Keefer also contends that the award of $17,500.00 was excessive. Cohen's out-of-pocket expenses were approximately $2,649.00. The ascertainment of damages for personal injuries involves questions which are essentially factual and an award will not be set aside unless it is clearly erroneous. Scott v. Vandiver, 476 F.2d 238 (4th Cir. 1973). A reviewing court will disturb the trial court's award of damages only if so out of proportion to the injury and loss suffered to evince prejudice, partiality, or corruption, or a mistaken view of the merits of the case. Williams Paving Co. v. Kreidl, 200 Va. 196, 104 S.E.2d 758 (1958). Cohen was partially disabled for months following the accident. His out-of-pocket losses were substantial. We see nothing in the record to suggest any of the necessary factors needed to set the judgment aside and are of opinion the claim is likewise without merit.

7

Boxberger urges that she was not negligent, and even if she were, such negligence was not a proximate cause of the collision with Cohen.

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8

The trial court found that Boxberger violated her statutory duties under Va. Code §§ 46.1-213 and 190(h). It found that she was driving too fast and following too closely behind the vehicle in front of her to keep a reasonable lookout for sudden stops and that in so doing was negligent. The weather was rainy and the visibility poor. She was driving between 40 and 45 m. p. h. and says she was following at a distance of approximately five to seven car lengths. Although Sharp and Cohen were able to keep their cars under control and stop without a collision, the evidence justifies a finding that Boxberger was not. Her car hit Cohen's after Cohen had stopped. While it may have been that, had Keefer not struck her car, she would have stopped without hitting Cohen, she had not come to a stop when only a few feet from the Cohen car, and we think the finding by the district court that she was negligent was not clearly erroneous. F.R.C.P. 52(a).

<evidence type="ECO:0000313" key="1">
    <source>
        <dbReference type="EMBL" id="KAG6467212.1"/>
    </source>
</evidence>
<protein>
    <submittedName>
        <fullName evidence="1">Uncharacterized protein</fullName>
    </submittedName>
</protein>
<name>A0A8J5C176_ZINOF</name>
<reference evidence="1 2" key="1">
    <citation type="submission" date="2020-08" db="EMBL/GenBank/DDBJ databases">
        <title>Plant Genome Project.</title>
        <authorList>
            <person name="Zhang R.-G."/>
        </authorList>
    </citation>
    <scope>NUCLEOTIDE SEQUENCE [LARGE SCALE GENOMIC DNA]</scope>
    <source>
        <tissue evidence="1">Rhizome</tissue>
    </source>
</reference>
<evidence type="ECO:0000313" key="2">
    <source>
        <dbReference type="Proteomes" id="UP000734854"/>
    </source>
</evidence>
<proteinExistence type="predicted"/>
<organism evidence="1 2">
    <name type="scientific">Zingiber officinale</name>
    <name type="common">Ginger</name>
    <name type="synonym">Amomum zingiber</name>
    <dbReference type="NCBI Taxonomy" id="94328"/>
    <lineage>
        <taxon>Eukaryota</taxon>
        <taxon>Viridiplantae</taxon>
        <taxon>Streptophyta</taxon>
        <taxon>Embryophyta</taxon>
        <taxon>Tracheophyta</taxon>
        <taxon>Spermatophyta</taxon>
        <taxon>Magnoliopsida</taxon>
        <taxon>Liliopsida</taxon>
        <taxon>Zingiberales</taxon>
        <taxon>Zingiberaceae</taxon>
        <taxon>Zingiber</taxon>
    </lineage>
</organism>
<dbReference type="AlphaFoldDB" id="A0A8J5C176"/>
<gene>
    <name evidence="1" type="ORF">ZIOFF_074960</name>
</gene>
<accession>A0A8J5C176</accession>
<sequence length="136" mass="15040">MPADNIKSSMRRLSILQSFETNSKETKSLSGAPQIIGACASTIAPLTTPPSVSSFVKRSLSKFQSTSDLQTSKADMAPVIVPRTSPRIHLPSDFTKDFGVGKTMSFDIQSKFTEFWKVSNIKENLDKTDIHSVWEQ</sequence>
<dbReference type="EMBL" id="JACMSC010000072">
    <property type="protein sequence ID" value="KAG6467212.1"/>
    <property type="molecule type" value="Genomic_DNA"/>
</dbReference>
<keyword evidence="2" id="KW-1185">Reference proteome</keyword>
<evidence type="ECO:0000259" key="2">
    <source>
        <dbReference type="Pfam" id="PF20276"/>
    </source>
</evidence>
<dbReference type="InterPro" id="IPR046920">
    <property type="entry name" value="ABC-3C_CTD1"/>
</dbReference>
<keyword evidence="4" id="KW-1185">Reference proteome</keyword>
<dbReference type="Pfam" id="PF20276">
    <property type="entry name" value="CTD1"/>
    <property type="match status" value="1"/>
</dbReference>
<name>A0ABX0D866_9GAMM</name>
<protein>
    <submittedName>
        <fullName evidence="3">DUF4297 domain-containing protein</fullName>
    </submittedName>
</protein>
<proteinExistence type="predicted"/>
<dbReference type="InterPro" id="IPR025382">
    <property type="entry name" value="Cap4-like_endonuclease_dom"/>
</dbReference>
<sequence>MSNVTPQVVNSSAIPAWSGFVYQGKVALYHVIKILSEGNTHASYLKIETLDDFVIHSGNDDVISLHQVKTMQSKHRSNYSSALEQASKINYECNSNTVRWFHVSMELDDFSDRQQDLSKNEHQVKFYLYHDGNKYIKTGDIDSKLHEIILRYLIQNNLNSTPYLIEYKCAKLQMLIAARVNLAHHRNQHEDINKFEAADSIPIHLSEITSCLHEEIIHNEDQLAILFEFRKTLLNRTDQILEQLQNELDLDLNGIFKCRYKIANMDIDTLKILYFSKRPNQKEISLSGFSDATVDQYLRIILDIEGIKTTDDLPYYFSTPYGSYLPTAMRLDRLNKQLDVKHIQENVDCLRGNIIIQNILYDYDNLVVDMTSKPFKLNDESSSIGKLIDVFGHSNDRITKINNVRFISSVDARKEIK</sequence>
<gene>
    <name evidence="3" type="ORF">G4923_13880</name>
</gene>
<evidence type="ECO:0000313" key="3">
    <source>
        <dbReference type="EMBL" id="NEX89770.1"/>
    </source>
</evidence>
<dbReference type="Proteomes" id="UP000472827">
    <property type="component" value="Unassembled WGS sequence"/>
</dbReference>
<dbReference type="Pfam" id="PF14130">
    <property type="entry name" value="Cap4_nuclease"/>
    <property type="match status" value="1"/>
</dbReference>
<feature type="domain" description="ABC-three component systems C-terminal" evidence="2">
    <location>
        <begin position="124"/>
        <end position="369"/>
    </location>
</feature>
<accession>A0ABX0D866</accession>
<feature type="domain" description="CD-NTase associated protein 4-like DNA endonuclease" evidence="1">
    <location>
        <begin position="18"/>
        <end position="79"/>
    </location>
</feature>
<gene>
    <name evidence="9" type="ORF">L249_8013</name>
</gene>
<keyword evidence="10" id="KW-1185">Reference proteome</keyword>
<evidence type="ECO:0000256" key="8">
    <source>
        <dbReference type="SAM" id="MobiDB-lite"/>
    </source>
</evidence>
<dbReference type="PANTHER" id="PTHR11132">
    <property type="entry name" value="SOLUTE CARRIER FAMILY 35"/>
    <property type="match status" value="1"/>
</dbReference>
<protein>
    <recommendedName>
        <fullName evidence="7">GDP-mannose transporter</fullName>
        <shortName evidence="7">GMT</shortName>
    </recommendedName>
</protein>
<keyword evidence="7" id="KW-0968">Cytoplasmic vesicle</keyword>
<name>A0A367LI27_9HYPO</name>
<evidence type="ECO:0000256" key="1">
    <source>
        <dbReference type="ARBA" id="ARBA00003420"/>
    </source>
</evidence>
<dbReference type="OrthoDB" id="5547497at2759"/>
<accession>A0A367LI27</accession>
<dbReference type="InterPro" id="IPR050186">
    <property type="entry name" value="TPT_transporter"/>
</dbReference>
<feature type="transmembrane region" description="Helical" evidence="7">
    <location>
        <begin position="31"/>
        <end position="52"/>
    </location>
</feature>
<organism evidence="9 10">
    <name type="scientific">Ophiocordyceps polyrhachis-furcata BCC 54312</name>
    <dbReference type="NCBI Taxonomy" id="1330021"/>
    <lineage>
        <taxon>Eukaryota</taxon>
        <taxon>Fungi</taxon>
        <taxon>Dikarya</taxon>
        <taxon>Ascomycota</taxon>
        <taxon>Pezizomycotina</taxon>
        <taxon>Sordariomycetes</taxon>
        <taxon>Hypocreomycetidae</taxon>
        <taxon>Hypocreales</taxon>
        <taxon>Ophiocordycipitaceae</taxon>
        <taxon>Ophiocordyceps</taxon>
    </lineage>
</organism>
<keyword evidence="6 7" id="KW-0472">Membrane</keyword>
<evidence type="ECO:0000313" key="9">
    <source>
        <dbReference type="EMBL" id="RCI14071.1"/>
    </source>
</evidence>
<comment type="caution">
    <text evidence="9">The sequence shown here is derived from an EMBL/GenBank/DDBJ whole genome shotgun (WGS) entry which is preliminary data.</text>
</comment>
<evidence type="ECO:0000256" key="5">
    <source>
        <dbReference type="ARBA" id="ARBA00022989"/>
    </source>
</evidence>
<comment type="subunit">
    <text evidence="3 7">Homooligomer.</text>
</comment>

9

Proximate cause is also a question for the trier of fact, who is entitled to make conclusions not only from the evidence presented but also from the inferences which arise out of the evidence presented. Boxberger contends that Keefer's negligent acts were the sole proximate cause of the collision, and that her negligence contributed in no way. We are of opinion, however, that the trial judge's finding that the negligent acts of both Boxberger and Keefer were the proximate cause of the collision is not clearly erroneous. He was entitled to infer from Boxberger's violation of the two Virginia statutes which constitute negligence and the fact that she had not stopped when only a few feet from Cohen, although, like Keefer, she had more time than Cohen in which to act, that her negligence contributed to the collision. Where separate and independent acts of negligence combine to produce a single injury, each is responsible for the entire result. Dickenson v. Tabb, 208 Va. 184, 156 S.E.2d 795 (1967). In this connection, we especially note that Boxberger apparently did not even see the fishtailing trailer although Cohen in front of her and Keefer behind her both did. Her negligence, then, in failing to keep a proper lookout is all but admitted.

10

The judgment of the district court is accordingly

11

AFFIRMED.